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The Works of the Rev. Jonathan Swift/Volume 7/To the Rev. Daniel Jackson

TO THE REV. DANIEL JACKSON;


TO BE HUMBLY PRESENTED BY MR. SHERIDAN IN PERSON, WITH RESPECT, CARE, AND SPEED.


DEAR DAN,


HERE I return my trust, nor ask,
One penny for remittance;
If I have well perform’d my task,
Pray send me an acquittance.

Too long I bore this weighty pack,
As Hercules the sky;
Now take him you, Dan Atlas, back,
Let me be stander-by.

Not all the witty things you speak
In compass of a day,
Not half the puns you make a week,
Should bribe his longer stay.

With me you left him out at nurse,
Yet are you not my debtor;
For, as he hardly can be worse,
I ne'er could make him better.

He rhymes and puns, and puns and rhymes,
Just as he did before;
And, when he's lash'd a hundred times,
He rhymes and puns the more.

When rods are laid on schoolboys bums,
The more they frisk and skip:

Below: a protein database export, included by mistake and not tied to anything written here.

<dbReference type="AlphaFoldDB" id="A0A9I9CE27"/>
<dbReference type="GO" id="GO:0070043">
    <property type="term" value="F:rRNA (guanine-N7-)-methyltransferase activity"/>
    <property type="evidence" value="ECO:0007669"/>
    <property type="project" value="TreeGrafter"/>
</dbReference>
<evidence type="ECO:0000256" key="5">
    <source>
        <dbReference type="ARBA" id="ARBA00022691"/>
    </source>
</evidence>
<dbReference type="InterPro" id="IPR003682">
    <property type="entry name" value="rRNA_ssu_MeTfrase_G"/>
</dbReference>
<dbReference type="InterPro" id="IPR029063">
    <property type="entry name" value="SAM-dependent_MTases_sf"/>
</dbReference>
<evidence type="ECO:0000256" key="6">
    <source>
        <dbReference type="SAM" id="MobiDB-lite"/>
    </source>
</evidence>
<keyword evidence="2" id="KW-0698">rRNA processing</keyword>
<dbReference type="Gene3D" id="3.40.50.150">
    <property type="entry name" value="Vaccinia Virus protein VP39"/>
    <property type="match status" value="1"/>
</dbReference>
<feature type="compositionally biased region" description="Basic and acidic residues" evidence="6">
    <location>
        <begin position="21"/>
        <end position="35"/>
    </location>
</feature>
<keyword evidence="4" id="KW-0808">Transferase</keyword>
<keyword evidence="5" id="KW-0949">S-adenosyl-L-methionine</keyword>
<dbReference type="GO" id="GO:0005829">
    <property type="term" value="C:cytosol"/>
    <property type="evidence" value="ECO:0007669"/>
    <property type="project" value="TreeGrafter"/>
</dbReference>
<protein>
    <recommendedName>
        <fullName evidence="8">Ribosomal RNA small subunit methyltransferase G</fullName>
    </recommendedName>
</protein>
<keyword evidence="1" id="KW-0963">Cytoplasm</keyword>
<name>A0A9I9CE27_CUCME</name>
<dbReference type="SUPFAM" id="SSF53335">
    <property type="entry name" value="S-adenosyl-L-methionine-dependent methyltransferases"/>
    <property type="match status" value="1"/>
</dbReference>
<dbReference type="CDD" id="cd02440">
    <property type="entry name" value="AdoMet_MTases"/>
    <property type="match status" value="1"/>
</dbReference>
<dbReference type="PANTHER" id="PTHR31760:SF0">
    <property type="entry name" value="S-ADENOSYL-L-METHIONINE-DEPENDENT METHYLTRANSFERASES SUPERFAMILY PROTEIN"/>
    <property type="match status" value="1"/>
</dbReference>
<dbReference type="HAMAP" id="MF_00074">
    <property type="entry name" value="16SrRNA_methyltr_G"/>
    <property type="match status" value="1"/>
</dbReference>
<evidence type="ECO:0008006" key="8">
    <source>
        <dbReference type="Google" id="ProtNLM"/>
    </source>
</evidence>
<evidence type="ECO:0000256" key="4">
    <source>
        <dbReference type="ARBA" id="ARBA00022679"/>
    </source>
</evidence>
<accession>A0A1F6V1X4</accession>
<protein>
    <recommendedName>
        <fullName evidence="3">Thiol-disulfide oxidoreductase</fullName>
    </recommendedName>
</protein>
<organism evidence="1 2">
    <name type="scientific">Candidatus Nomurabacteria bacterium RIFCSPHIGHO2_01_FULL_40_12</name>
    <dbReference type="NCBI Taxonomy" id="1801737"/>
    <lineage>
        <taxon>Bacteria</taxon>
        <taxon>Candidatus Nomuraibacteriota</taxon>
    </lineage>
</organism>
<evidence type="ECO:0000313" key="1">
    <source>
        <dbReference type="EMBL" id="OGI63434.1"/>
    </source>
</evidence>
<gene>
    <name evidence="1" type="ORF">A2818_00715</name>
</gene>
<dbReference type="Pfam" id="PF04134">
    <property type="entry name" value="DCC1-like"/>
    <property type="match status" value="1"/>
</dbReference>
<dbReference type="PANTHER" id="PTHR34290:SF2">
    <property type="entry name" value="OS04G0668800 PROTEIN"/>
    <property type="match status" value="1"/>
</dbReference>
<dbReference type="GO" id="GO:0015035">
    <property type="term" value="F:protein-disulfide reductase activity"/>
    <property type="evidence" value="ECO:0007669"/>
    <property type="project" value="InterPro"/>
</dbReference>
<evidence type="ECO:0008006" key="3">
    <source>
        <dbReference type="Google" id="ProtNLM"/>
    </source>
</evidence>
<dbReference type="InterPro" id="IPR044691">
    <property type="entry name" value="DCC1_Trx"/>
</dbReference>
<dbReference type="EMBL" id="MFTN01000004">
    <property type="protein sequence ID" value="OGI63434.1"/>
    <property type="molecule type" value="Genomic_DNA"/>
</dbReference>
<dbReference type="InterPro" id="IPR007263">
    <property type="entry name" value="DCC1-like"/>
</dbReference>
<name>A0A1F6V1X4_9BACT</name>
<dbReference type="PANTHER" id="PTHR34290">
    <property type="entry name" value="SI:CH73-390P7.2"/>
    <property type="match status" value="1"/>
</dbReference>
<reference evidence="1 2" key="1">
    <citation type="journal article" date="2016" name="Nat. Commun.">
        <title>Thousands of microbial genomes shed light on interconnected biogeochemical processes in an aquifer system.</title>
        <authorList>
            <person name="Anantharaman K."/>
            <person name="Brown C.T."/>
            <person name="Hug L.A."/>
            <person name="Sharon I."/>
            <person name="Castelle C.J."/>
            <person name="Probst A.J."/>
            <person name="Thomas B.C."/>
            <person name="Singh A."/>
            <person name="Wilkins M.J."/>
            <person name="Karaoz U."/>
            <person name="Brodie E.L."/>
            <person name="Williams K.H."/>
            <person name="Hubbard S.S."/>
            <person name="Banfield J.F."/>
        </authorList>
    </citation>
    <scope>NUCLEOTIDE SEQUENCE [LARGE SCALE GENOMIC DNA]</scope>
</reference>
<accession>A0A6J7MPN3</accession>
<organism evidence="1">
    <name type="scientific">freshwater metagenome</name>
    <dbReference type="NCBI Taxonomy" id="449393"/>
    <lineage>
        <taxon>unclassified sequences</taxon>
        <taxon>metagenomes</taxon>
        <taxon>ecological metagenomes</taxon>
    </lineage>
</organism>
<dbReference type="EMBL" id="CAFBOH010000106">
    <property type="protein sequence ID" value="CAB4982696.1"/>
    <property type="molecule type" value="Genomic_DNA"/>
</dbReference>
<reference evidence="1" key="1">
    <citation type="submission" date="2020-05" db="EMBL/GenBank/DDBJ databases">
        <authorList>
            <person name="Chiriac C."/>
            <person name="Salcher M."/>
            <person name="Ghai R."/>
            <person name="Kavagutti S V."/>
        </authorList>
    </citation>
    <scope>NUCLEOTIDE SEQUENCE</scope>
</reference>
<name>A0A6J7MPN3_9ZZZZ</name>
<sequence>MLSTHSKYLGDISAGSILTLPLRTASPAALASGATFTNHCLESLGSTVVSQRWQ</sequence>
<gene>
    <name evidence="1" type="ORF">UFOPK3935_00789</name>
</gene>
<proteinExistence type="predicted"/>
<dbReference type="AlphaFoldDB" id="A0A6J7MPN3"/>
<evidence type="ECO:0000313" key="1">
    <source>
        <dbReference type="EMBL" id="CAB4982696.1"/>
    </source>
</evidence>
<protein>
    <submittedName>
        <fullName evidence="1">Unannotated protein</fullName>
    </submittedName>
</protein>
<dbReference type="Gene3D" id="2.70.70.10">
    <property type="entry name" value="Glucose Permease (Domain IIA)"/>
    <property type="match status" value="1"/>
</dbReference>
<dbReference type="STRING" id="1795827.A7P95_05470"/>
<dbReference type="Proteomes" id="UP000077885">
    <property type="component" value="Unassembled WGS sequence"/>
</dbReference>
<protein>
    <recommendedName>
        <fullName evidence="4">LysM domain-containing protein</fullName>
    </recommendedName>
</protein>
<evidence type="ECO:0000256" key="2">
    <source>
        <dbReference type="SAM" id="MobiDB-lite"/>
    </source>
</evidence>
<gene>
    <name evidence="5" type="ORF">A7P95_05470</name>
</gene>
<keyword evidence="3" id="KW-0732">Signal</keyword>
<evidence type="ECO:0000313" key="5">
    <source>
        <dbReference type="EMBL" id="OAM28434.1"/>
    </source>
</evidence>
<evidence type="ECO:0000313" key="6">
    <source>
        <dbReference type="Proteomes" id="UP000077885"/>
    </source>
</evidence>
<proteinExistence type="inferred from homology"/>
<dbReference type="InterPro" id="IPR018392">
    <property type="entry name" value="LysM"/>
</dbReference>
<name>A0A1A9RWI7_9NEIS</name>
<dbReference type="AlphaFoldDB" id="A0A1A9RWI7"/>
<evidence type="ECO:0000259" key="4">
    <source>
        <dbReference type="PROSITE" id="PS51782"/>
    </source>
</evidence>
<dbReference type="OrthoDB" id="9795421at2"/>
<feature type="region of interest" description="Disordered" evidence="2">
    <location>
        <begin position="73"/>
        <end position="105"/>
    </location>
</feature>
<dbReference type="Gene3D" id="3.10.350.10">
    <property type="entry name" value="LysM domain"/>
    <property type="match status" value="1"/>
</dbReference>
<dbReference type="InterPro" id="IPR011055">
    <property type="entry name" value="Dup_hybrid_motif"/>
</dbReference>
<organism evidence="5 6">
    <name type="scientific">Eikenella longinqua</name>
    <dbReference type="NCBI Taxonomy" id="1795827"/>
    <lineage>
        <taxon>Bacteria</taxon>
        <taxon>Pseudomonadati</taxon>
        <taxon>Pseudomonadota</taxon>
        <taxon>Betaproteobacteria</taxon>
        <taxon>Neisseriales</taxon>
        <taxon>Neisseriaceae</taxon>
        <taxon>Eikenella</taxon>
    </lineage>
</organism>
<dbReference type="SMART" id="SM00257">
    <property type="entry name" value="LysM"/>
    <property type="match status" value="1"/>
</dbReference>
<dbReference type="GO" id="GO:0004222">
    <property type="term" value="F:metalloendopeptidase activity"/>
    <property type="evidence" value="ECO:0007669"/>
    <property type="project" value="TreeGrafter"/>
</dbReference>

The schoolboy's top but louder hums,
The more they use the whip.

Thus, a lean beast beneath a load
(A beast of Irish breed)
Will, in a tedious, dirty road,
Outgo the prancing steed.

You knock him down and down in vain,
And lay him flat before ye,
For, soon as he gets up again,
He'll strut, and cry, Victoria!

At every stroke of mine, he fell,
'Tis true he roar'd and cry'd;
But his impenetrable shell
Could feel no harm beside.

The tortoise thus, with motion slow,
Will clamber up a wall;
Yet, senseless to the hardest blow,
Gets nothing but a fall.

Dear Dan, then, why should you, or I,
Attack his pericrany?
And, since it is in vain to try,
We'll send him to Delany.


POSTSCRIPT.


Lean Tom, when I saw him, last week, on his horse awry,
Threaten’d loudly to turn me to stone with his sorcery.
But, I think, little Dan, that, in spite of what our foe says,
He will find I read Ovid and his Metamorphosis.
For omitting the first (where I make a comparison,
With a sort of allusion to Putland[1] or Harrison)
Yet, by my description, you'll find he in short is
A pack and a garran, a top and a tortoise.
So I hope from henceforward you ne'er will ask, can I maul
This teazing, conceited, rude, insolent animal?
And, if this rebuke might turn to his benefit,
(For I pity the man) I should be glad then of it.


  1. Alluding to the Prologue, mentioned above, p. 209.